CARS HOMES JOBS

Salvation Army sees clothing donations drop

Weak economy, floods of 2011 competing boxes cited as factors

Monday, March 19, 2012
Text Size: A | A

Jan Helmin drops a bag of clothing off at the Clothing and Shoes Donations drop box at St. Gabriel's Church in Rotterdam.
Photographer: Marc Schultz
Jan Helmin drops a bag of clothing off at the Clothing and Shoes Donations drop box at St. Gabriel's Church in Rotterdam.

— The red and white Salvation Army clothing drop boxes aren’t filling up with used pants, shirts and shoes as quickly as they used to.

Donations of second-hand attire, which are sold in the organization’s Family Stores and given to people in need, have been dwindling locally over the past several years, representatives say.

That decline is a result of a combination of factors, including the weak economy, the destruction caused by last year’s floods and the prevalence of competing clothing drop boxes.

“We attribute a great deal of that to the economy and folks trying to get a little more life out of clothing and furniture they might otherwise have already replaced. Add flooding to the mix and it’s a recipe for lower donations,” said Captain Patrick O’Gara, administrator of the Salvation Army’s Adult Rehabilitation Center in Albany, in an email to the Gazette.

The Adult Rehabilitation Center, which offers a six-month rehabilitation program, is funded by The Salvation Army Family Stores’ proceeds. There are seven Family Stores in the greater Capital Region.

Competing clothing drop boxes, which are becoming more prevalent in the area, are also causing a cut in clothing contributions to The Salvation Army.

Tim Raines, marketing manager for The Salvation Army Family Stores in the Northeast, said those who intend to give their clothing as a charitable donation should do their homework before dropping it in just any collection box.

“There are a lot of for-profit companies that will recycle the material. Some of them use it for insulation, wiping rags, some of it is actually sold overseas. ... They basically take it from the box and bale it up and ship it to wherever it is going,” he explained.

The Salvation Army ships clothing overseas in bulk as well, but only if it’s not fit for sale in its stores, he said.

Some for-profit businesses put a charity’s name on their drop boxes, and in return, the charity receives a donation from the company, in the form of a flat fee or a percentage of its proceeds, Raines noted.

Local boxes owned by the for-profit American Clothing Recycling Co. of Glens Falls bear the name of Northeast Parent and Child Society.

“Northeast doesn’t own or control any donation boxes, nor do we solicit donations for any boxes. American Clothing Recycling Co. in Glens Falls is a donor (not a partner, not an affiliate) and collects funds using their boxes to benefit our programs and services,” said Eugene White, communications specialist for Northeast Parent and Child Society, in an email to the Gazette.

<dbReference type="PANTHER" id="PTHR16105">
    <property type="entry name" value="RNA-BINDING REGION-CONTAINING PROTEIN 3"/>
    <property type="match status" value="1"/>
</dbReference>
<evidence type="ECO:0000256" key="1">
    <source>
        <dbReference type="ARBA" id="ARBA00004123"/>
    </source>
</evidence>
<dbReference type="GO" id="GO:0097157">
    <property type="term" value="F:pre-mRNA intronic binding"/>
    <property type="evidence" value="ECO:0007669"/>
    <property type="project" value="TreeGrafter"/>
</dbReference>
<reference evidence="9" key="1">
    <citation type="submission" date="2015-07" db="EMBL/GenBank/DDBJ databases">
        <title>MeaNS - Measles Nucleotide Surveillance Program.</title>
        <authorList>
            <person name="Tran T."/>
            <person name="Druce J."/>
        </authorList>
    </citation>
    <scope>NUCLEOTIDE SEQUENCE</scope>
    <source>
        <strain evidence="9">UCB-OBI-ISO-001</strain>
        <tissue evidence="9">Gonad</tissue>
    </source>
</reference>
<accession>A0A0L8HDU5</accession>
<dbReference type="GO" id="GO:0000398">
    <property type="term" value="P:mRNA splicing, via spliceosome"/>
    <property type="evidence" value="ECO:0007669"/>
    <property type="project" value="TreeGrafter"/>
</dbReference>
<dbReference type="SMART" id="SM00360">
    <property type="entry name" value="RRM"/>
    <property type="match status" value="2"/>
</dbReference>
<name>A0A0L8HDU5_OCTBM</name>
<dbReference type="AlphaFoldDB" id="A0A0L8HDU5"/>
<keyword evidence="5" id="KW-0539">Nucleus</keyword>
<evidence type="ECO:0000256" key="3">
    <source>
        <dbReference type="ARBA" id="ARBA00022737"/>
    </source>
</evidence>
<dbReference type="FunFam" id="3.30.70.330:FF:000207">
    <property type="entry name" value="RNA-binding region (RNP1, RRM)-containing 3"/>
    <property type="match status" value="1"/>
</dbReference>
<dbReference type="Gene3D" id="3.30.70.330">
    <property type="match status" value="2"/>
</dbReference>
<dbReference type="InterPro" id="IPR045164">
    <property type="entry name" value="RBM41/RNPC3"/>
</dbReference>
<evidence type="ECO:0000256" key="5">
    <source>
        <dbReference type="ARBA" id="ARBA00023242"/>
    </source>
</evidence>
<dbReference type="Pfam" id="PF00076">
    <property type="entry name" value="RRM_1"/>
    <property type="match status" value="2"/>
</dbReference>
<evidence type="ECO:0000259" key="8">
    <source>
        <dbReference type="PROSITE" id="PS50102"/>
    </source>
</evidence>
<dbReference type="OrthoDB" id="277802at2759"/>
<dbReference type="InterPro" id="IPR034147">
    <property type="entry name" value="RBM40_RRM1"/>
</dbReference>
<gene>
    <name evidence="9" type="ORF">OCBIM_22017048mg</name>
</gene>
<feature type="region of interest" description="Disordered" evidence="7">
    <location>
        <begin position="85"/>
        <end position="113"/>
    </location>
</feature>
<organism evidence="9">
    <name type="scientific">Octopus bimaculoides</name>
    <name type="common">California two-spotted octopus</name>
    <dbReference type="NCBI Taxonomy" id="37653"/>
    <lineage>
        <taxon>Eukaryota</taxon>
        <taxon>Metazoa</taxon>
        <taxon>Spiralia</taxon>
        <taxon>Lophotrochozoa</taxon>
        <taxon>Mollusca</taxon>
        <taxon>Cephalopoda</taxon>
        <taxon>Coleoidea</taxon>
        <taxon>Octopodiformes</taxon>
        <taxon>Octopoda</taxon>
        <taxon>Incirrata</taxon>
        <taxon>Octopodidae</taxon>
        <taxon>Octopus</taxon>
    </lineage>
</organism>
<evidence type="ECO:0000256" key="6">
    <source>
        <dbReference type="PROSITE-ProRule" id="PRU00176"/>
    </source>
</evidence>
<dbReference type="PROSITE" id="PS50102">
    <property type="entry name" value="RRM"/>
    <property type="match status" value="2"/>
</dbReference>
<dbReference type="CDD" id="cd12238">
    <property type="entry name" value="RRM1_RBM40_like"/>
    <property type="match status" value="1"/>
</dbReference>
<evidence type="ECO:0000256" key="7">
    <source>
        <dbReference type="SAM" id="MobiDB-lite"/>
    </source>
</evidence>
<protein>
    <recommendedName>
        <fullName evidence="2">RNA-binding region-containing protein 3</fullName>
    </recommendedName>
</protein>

American Clothing Recycling Co. has about 40 clothing drop boxes in the Capital Region, said owner Matt D’Ambrosio. The company has also donated funds to help with flood recovery efforts in Schoharie County.

People’s Charity, based in Saratoga Springs, has green drop boxes scattered from Queensbury to Hudson, and others in Pennsylvania. All proceeds from the sale of collected clothing goes to charity, said director of operations Alex Golubev.

“We’re a new nonprofit organization and we only started working in New York last September, so obviously there is not much of a track record, but we have been able to donate up to $60,000 towards the community,” he said.

According to the People’s Charity website, the organization has donated to causes including the Albany Medical Center Foundation, Capital City Rescue Mission in Albany and Ballston Spa Middle School’s science department.

Any drop box option is better than tossing clothing in a trash bin, Raines noted.

“We’d rather see people donate really anywhere than to throw their items in the garbage. That’s probably the worst thing in the world to have happen,” he said.

In an effort to encourage more clothing donations to The Salvation Army, about a year ago, the organization began testing the use of automated phone solicitations locally, on a limited basis.

O’Gara said the calls have been somewhat successful.

“The most successful calls are when we let people know we’ll be at a certain location [collecting donations] on a Saturday, for example. To that end, we encourage property owners who would be willing to host a clothing drive or donation box to give us a call at 800-SA-TRUCK,” he said.

The organization will also come to private homes to make donation pick-ups of clothing and household items. More information can be found at www.satruck.org.

 
Share story: print print email email facebook facebook reddit reddit

comments

March 19, 2012
10:49 a.m.
kmvfree says...

So glad to see this article. I think many people do not realize that most of what goes in those bins gets turned into packing material, etc. which is disappointing if you are donating wearable clothing. I donate good used clothing to the Salvation Army or City Mission and then throw junky stuff not fit to wear in those bins. More work, but worth it.

Log-in to post a comment.
 

columnists & blogs


Log into Dailygazette.com

Forgot Password?

Subscribe

Username:
Password: